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To save Medicare, build on what works

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Senior Policy Analyst at Paragon Health Institute
Joe Albanese is a Senior Policy Analyst with Paragon Health Institute. He comes to Paragon with over six years of federal and nonprofit public policy experience.

Politicians usually avoid proposing changes to Medicare in an election year, but the program’s rising costs and expected insolvency within the next five to 10 years will demand attention in the next presidential term. The question will be how to reduce spending while preserving benefits for seniors. The best approach is to build on the success of Medicare Advantage.

In traditional Medicare, the government decides what services it will cover and the price it will pay. In MA, seniors choose private coverage options where plans make more of those decisions in a competitive market. Most Medicare enrollees choose MA because it offers them better value.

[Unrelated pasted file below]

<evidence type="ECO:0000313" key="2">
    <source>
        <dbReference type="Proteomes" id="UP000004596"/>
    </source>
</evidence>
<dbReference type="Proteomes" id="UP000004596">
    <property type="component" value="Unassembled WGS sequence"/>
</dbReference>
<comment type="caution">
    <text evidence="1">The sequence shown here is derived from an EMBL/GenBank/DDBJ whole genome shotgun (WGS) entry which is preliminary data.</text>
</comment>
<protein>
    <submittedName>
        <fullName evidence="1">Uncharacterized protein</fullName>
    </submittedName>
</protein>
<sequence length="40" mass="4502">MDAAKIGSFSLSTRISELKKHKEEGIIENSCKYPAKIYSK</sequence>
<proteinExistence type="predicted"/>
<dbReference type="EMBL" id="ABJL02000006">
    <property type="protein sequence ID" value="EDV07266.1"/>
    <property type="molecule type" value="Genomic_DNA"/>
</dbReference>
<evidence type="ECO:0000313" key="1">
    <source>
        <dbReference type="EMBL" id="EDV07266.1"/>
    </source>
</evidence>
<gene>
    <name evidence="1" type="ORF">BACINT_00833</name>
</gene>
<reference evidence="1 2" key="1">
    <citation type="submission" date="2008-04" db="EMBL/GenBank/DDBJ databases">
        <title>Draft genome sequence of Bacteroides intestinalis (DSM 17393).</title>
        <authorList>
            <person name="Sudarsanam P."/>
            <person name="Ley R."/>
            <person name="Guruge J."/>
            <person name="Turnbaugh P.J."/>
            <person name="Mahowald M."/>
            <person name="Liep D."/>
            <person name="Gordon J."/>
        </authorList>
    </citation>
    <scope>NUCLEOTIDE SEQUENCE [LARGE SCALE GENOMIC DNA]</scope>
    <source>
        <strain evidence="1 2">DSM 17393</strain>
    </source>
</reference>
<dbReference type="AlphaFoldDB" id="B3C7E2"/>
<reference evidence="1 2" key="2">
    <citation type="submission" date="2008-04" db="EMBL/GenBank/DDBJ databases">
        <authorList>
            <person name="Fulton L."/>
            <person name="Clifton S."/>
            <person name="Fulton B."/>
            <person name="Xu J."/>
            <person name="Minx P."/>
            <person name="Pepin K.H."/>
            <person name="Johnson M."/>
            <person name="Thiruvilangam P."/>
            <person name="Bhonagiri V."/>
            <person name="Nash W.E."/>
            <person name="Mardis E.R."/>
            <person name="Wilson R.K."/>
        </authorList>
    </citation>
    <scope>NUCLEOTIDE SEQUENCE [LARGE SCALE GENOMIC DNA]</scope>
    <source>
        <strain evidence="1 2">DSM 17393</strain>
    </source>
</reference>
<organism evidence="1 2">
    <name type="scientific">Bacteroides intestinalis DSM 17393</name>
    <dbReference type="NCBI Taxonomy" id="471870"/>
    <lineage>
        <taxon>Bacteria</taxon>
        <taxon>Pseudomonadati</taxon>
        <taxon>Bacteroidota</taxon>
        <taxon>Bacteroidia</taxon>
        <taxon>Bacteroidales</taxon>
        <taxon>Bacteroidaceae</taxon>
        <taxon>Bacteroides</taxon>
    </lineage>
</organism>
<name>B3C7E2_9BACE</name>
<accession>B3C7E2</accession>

MA enrollees tend to have more preventive care visits, fewer hospital admissions with shorter stays, and lower healthcare spending. Since MA plans deliver better health outcomes and more coordinated care, their average cost of covering core Medicare benefits is much lower — about 17% below traditional Medicare. Plans pass part of these savings to taxpayers and the rest to enrollees in the form of lower expenses or extra benefits that are not covered by traditional Medicare, such as dental, vision, and hearing coverage.

The full article can be found in Washington Examiner.

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